APCO, NPSTC seek comments on naming of interoperability channels
Proposed standard nomenclature for public-safety interoperability channel will be the subject of a month-long comment period that could mark that end of several years of work to address a long-standing issue within the sector, officials for the Association of Public-Safety Communications Officials (APCO) and the National Public Safety Telecommunications Council (NPSTC) said yesterday.
Public-safety agencies have interoperability channels available in multiple spectrum bands, but the lack of consistent naming standards for the channels traditionally has created confusion when personnel from disparate agencies render aid, said Brad Smith, a member APCO’s standards development committee.
“Every bandwidth and every discipline of public safety is going to have the same thing agreed upon at a national level,” Smith said. “That’s important now for programming the radios, because with the various disasters we’ve had, people go great distances [to assist in the recovery effort].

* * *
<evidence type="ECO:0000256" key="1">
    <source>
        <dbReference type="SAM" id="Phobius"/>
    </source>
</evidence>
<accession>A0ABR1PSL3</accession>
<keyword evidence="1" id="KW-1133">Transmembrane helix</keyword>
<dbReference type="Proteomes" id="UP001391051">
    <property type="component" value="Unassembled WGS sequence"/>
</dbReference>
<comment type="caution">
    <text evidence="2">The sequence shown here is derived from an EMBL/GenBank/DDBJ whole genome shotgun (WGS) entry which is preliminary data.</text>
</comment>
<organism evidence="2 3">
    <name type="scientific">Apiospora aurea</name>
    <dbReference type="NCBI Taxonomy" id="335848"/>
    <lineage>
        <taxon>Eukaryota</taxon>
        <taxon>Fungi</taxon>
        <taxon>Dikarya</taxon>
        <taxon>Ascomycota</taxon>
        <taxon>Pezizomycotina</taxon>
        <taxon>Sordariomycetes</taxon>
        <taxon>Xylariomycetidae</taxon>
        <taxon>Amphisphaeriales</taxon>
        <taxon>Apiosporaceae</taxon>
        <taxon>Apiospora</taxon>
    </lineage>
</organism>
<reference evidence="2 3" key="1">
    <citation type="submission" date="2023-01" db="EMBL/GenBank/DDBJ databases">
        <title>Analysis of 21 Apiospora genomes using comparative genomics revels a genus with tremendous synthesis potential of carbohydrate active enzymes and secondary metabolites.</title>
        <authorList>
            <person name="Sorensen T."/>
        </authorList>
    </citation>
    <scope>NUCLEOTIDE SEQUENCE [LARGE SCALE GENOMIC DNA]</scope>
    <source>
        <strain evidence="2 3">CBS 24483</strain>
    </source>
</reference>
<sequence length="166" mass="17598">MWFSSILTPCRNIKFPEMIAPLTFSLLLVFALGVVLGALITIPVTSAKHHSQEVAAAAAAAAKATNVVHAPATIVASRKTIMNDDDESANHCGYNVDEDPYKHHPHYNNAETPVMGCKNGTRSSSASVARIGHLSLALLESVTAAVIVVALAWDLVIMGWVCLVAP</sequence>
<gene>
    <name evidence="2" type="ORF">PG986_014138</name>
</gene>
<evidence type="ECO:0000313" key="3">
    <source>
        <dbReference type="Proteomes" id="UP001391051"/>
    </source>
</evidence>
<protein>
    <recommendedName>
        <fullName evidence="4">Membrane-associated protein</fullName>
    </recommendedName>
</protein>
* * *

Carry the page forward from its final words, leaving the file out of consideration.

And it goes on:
“For instance, with Katrina, you had people from Florida going into Mississippi, but nobody was reading off the same sheet of music. Now, that’s possible.”
Comments for the proposed standard are due by March 7. Text of the proposal can be downloaded at http://apcointl.org/new/commcenter911/ansi-activity.php. To submit comments or questions prior to the deadline, e-mail email@example.com.
NPSTC initiated the nomenclature effort in 2006, but its work was turned over to APCO, because APCO is a standards body, NPSTC Chairman Ralph Haller said. APCO’s standards committee has been working on the proposal “for about a year,” Smith said.
If no major changes are needed as a result of the comment process, the naming standards for the interoperability could be finalized in April or May, Smith said.
“We want to make sure that everybody’s concerns are addressed,” Smith said. “We’ve been working at it for awhile, and this is hopefully the last time everybody has heard about it, everybody agrees there are no conflicts and it’s workable for everybody coast to coast.”